Social housing:

Social housing has gained immense popularity among advanced as well as emerging economies as a response to soaring rents, especially amid the pandemic. While the definition and approach of social housing differs across countries, it typically refers to “residential rental accommodation provided at sub-market prices that is targeted and allocated according to specific rules, such as identified need or waiting lists”. Social/subsidized, public, council and general housing are some of the common types of social housing. Among the handful of countries that have invested in social housing, Austria strikes as the most exemplary.

In Austria, the municipalities are given complete autonomy to oversee housing policies. The delegation of authority to the local bodies has proved to be resourceful in effective policy implementation while maintaining low housing prices. Accordingly, in Vienna the city government owns most of the land and owns “25% of the city’s housing stock”. The city also partners up with private developers to provide affordable housing. The developers are incentivized through lower interest on loans and longer repayment periods. The city rents out half of these housing units to lower income residents while the developers rent out the other to moderate income residents. Furthermore, the city government stipulates the rent cap which means that rent is generally less than 20 to 25% of the residents’ income. Although the residents are free to remain in these housing units even if their income were to increase in subsequent years, lower-income residents are never displaced owing to the supply-side housing subsidies and abundant supply of affordable housing.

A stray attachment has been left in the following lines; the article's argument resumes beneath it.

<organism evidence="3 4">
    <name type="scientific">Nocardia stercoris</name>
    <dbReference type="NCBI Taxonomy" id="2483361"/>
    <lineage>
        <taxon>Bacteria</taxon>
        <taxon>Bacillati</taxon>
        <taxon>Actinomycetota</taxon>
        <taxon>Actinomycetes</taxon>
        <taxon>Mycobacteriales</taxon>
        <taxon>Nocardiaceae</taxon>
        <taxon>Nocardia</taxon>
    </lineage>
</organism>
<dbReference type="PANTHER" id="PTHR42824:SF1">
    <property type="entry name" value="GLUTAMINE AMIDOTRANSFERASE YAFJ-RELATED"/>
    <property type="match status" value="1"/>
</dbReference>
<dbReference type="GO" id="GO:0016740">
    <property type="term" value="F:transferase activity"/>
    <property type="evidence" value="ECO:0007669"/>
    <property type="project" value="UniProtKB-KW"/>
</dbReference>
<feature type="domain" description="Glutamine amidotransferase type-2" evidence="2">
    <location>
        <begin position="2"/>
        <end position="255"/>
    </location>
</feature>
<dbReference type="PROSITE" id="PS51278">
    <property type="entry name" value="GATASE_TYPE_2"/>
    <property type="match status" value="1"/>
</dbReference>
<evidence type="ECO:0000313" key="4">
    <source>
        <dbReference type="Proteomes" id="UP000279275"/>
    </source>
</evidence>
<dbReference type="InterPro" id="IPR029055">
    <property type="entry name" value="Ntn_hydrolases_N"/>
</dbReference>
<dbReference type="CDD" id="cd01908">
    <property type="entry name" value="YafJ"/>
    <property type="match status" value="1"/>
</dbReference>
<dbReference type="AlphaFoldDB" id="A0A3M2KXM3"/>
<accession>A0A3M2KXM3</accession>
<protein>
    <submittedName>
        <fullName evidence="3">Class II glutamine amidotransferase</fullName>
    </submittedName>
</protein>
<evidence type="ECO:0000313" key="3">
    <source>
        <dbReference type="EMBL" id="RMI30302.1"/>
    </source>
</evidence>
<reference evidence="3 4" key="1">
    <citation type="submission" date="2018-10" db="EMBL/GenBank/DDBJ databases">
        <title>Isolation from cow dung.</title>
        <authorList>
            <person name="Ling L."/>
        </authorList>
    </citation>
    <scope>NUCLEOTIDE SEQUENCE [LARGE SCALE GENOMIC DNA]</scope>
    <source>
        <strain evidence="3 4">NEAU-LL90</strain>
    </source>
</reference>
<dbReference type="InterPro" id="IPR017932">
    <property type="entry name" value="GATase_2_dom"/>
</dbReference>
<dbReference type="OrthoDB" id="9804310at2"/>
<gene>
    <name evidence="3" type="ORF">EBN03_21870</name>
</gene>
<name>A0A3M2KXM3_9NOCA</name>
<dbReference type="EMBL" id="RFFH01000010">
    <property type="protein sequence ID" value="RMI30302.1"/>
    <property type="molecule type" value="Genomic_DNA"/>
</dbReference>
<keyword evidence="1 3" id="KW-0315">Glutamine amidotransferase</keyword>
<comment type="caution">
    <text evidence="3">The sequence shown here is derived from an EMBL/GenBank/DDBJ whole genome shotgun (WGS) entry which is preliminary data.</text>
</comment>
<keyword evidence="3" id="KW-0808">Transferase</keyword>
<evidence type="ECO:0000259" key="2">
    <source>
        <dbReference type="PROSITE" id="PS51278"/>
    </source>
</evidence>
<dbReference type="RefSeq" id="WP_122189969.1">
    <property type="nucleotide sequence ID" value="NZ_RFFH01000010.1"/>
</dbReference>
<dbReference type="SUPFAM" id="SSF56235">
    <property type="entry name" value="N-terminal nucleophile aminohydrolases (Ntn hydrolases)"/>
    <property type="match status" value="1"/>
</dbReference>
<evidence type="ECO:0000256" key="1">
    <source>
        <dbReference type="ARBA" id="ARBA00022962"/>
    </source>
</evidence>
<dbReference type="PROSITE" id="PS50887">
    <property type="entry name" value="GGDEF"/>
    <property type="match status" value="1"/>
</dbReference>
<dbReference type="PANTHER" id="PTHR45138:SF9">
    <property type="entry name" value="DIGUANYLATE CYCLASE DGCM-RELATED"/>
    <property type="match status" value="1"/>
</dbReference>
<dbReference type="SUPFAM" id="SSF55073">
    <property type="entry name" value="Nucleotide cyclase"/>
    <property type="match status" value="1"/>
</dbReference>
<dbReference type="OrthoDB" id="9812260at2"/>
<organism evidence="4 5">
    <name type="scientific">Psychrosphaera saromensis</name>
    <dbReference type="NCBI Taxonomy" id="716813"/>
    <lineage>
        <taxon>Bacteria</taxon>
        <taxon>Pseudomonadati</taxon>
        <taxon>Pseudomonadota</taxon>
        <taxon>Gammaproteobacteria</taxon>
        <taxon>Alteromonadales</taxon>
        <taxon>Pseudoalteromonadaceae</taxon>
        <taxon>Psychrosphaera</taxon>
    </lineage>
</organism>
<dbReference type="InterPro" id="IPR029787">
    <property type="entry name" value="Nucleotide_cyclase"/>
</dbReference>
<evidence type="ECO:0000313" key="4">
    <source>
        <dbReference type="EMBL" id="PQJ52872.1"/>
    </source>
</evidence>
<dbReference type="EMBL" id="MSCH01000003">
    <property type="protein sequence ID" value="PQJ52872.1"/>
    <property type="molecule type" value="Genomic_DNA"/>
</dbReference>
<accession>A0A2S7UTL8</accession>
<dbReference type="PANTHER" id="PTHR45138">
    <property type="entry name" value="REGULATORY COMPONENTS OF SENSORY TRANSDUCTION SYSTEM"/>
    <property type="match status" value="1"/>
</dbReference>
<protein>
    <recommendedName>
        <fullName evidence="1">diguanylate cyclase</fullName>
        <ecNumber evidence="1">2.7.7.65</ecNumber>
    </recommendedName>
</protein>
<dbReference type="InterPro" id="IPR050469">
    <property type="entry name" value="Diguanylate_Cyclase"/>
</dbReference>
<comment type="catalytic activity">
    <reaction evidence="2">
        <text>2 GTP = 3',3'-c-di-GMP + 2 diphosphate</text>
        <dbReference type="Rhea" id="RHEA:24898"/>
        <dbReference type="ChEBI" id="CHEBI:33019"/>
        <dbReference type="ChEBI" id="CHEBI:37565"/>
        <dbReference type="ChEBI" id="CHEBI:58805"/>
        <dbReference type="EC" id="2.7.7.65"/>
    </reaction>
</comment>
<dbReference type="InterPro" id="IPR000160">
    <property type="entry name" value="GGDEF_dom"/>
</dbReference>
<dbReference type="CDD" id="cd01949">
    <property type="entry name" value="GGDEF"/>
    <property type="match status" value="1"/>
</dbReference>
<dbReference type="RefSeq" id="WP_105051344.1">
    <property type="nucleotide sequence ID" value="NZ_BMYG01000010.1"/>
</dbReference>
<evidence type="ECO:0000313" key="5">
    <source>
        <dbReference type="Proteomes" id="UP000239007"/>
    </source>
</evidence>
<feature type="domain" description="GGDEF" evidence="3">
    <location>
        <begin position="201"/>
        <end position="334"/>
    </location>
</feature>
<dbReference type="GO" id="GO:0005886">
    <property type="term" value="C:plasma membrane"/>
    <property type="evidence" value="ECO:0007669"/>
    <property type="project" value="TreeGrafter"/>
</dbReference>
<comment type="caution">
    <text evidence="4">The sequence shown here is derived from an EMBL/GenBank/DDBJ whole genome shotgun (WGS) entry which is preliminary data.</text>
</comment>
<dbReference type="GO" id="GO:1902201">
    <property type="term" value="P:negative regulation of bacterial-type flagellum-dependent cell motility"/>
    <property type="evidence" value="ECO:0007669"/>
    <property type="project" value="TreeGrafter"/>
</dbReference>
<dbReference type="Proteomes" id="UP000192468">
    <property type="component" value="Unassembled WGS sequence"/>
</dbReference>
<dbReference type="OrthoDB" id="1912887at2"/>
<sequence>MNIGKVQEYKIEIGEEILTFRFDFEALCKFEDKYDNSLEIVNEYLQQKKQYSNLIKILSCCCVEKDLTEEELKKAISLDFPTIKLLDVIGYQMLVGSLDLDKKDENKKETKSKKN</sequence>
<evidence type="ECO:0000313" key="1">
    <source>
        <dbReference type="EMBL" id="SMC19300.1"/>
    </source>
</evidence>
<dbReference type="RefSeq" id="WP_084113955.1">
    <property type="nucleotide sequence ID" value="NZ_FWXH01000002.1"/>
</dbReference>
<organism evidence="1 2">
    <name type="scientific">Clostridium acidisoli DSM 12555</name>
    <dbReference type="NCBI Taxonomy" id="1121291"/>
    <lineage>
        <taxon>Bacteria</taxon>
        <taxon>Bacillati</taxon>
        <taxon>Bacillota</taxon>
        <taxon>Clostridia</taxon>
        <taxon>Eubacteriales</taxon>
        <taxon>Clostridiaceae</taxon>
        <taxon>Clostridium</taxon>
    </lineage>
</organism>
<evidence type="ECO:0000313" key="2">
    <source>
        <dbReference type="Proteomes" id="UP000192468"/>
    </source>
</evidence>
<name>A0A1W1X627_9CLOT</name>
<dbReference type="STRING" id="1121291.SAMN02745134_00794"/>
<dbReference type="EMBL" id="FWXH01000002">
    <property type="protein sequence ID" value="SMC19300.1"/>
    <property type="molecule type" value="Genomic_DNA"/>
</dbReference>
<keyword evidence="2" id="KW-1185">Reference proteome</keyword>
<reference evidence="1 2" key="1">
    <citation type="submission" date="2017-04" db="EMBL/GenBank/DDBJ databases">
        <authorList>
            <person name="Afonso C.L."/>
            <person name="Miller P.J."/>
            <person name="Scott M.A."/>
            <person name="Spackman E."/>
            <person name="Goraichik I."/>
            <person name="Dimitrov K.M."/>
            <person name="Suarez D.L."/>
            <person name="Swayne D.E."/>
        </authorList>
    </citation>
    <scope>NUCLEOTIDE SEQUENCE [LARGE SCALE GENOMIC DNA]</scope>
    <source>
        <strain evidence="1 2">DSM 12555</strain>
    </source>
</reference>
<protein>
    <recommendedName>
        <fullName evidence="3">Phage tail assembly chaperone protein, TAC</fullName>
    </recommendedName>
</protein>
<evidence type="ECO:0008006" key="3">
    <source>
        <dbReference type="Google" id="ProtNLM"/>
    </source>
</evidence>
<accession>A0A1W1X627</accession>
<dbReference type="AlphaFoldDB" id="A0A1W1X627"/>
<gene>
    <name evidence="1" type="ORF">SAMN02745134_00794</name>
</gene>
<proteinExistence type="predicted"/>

The Austrian system of social housing is remarkable not just for its efficacy in sheltering the financially disadvantaged, but also for its effort in bringing together different income classes under one roof which in turn promotes social cohesion and inclusion. The country manages to provide affordable housing units to the impoverished while ensuring that these do not “become stigmatized concentration of poverty”.

The model of social housing could thus be one of the many ways in which the Government of Nepal could increase the access to affordable housing.

For this, the federal government along with the subnational governments can work together to bring necessary tax reforms especially in the housing sector. The additional revenues from such real estate taxes could be thereby directed towards social housing, targeting the financially needy residents. Furthermore, the government can also look into the possibility of collaborating with private partners, as in the case of Austria, to advance their agenda of affordable housing.

[1] “Housing” means building, house, part of it or such permanent or temporary, partial or full structure constructed for the residential purpose (Right to Housing Act 2018).